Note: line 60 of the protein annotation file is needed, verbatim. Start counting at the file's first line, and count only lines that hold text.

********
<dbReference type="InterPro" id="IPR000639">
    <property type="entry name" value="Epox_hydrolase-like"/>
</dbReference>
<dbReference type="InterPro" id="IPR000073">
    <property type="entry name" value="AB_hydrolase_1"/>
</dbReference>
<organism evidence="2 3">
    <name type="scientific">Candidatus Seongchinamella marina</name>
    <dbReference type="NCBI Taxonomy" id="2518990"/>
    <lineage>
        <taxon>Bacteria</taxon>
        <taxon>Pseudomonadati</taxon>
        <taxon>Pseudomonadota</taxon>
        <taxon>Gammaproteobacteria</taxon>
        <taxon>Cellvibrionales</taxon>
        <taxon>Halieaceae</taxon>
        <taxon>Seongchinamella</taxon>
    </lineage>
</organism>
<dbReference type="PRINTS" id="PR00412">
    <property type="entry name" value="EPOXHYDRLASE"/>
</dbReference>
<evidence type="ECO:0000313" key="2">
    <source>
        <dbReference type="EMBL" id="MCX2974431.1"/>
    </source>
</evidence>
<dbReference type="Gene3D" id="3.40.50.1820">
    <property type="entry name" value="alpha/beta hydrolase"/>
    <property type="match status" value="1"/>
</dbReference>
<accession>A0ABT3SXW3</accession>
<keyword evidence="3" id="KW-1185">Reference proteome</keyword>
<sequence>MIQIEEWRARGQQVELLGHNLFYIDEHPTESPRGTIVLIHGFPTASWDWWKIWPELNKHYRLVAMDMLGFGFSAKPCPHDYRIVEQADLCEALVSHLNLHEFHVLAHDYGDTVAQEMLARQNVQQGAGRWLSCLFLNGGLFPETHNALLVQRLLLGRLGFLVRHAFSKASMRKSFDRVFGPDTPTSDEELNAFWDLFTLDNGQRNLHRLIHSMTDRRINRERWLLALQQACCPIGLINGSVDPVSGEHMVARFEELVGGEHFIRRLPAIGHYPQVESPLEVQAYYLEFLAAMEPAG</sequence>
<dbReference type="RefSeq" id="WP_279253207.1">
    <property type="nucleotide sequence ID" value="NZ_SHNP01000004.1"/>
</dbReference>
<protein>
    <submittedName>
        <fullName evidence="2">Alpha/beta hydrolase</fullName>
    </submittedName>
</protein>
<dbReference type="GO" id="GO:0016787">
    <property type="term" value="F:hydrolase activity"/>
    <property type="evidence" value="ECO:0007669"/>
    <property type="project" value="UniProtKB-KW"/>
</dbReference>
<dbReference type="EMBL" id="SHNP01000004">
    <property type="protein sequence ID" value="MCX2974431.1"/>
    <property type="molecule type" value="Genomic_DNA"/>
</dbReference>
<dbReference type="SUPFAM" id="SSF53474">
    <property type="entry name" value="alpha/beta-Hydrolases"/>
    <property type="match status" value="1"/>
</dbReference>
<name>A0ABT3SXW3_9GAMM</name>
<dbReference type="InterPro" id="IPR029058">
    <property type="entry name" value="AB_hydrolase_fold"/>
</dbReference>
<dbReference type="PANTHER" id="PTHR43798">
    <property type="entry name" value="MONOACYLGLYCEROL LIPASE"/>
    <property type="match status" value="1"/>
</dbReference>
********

<dbReference type="PANTHER" id="PTHR43798">